In addition to agreeing to pay Deane’s expenses, the Secret Committee promised to pay Deane a five-percent commission on all purchases he made on behalf of Congress. That would be the only compensation paid by the government for Deane’s services as diplomat and arms broker. Beyond that, Deane would depend on his work for Morris to support himself for however long he would be abroad. In this way the committee unwittingly created the possibility of a conflict of interest between Deane’s public responsibilities and his private dealings. Though later many critics and historians would accuse Deane of commingling his private business with the government’s procurement, Deane used the same books for both accounts in order to conceal his arms purchases.

  Franklin gave Deane letters of introduction to two French friends who were sympathetic to the American cause, Comte de Chaumont, a wealthy aristocrat, and Jacques Barbeu-Dubourg, a respected physician who could arrange a meeting with Vergennes. Franklin instructed Deane that in exchange for French aid he should offer the foreign minister a preferential trade relationship. Franklin suggested that if Vergennes seemed reluctant, Deane should give him time. Once Deane established a relationship with Vergennes, he should inquire whether France would be willing to recognize the Americans and sign treaties of commerce and alliance if the colonies declared independence. Franklin stressed that Deane was not simply a messenger. He urged Deane to be an advocate for independence and to respond “to the several calumnies thrown out against us” by the British. If the colonies declared independence, Congress would rely upon Deane alone to secure French recognition and support.

  The importance of France’s recognition cannot be overstated. Without some acknowledgment of their legitimacy, the colonies were merely rebels, traitors, and pirates; recognition would transform them from criminals to statesmen, diplomats, and privateers. Other European powers would quickly follow French recognition. It would afford the Americans opportunities for trade relations, loans, and alliances throughout Europe that were essential to securing and maintaining independence.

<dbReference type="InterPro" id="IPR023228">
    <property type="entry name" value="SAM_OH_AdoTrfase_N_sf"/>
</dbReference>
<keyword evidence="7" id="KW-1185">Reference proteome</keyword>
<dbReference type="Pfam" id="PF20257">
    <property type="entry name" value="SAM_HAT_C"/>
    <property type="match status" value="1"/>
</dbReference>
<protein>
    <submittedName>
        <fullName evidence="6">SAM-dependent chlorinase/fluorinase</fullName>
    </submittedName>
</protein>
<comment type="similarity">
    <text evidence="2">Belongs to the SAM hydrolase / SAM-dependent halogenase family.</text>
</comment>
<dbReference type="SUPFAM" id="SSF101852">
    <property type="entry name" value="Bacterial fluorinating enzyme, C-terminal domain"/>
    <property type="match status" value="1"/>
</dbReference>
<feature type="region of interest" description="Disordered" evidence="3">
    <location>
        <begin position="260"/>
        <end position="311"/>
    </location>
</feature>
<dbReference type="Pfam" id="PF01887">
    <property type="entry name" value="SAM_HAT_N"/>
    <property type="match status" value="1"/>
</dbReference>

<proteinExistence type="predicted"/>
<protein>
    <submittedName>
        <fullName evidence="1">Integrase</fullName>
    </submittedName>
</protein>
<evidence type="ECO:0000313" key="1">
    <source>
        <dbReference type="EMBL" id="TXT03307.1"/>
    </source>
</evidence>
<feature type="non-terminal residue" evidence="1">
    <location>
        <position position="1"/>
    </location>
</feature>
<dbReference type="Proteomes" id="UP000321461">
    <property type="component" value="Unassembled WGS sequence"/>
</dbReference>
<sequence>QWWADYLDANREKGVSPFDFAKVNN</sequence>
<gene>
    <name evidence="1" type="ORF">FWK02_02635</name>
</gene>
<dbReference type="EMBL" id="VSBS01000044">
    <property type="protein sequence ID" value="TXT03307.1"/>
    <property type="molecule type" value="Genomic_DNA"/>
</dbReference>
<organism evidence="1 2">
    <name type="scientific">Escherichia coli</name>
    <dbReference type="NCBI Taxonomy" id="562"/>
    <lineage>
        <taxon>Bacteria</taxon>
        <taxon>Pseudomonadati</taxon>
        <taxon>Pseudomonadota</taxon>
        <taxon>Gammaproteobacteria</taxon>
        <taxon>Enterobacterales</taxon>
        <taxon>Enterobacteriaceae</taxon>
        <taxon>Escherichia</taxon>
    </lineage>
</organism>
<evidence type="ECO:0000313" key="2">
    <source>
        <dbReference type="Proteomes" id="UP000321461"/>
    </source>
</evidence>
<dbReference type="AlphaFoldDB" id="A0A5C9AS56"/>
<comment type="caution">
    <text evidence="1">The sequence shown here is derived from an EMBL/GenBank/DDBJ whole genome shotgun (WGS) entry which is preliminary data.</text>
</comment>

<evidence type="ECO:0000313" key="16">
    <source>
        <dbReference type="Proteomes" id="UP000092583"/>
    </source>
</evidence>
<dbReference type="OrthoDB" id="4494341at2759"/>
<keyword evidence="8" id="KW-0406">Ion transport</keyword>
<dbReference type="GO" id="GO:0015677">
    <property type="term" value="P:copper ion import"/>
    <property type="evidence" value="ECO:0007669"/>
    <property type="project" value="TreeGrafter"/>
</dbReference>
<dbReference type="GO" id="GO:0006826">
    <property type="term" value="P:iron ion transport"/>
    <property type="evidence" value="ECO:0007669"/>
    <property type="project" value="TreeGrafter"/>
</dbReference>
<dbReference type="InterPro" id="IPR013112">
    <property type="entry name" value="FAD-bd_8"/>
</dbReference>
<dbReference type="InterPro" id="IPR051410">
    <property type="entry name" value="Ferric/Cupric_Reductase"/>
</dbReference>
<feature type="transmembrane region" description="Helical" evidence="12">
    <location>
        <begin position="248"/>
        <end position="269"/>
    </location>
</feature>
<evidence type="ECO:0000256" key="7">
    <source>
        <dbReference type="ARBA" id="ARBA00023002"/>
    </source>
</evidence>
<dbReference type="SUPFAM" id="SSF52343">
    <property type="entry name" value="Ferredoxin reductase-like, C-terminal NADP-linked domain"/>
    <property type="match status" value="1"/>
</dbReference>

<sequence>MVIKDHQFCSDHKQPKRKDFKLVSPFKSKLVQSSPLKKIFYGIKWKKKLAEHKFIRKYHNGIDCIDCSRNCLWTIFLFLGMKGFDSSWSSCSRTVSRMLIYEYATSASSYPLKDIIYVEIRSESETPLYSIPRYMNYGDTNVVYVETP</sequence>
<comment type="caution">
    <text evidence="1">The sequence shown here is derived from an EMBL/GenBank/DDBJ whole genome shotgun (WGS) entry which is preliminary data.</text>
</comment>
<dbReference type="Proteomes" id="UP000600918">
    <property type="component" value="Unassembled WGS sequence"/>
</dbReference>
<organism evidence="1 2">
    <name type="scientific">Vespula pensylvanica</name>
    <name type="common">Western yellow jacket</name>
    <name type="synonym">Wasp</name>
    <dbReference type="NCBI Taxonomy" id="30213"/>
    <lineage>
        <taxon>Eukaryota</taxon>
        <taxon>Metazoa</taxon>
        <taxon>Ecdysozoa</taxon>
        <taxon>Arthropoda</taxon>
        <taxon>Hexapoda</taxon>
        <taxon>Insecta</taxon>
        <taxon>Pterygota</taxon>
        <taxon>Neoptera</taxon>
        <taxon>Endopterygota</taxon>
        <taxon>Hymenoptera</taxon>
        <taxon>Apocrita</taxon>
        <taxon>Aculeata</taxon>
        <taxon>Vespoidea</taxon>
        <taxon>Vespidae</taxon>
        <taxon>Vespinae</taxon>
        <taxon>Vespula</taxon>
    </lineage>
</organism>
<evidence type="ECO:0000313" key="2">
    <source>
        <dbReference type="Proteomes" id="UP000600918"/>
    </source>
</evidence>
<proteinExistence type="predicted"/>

Franklin also suggested that Deane contact one of his American friends in London, Dr. Edward Bancroft. Coincidentally, Bancroft had been one of Deane’s pupils when Deane was a schoolteacher in Hartford. Deane also knew Bancroft’s stepfather, David Bull, who owned the Bunch of Grapes tavern in Hartford, where the Committee of Correspondence often met. Bancroft supported the American cause and could provide Deane with intelligence about the British government from his contacts in London. Deane was no doubt delighted and relieved to have someone familiar to him only a few days’ travel from Paris.

  SILAS DEANE WROTE to Elizabeth informing her of his decision to leave for France at once. There was no time to return to his family. Washington’s army needed arms and ammunition as quickly as possible. As Deane sat down to write Elizabeth, he knew that the trip to France posed many dangers and deprivations. He did not know when, if ever, he could return. If his ship were captured by the British, or if he were discovered by British spies in Paris, he could be imprisoned and hung as a traitor. He would be traveling alone, knowing no one and unable to converse in French. He had no way of knowing how the French government would receive him, if at all. Without any way of proving his bona fides, he was expected to purchase arms, gunpowder, and uniforms for an army of 25,000 men, all on credit, and he would need to arrange for this massive shipment without arousing suspicion by the British. Finally, without any diplomatic training and scant instructions, he was expected to negotiate treaties on behalf of a country that did not yet exist.

  Meanwhile, how would his business in Wethersfield fare during his long absence? And how would he support himself in France with pocketfuls of rapidly depreciating Continental currency, especially if the European banks would not give him credit? Congress promised to reimburse his expenses, but when and with what, as Congress was already in debt? Even if he did manage to return to Hartford, what would he return to? The war might soon spread throughout New England. The British had threatened to burn the rebels’ homes. Elizabeth and his son, Jesse, were both frail and might not survive the deprivations of the war. All these anxieties crowded his mind.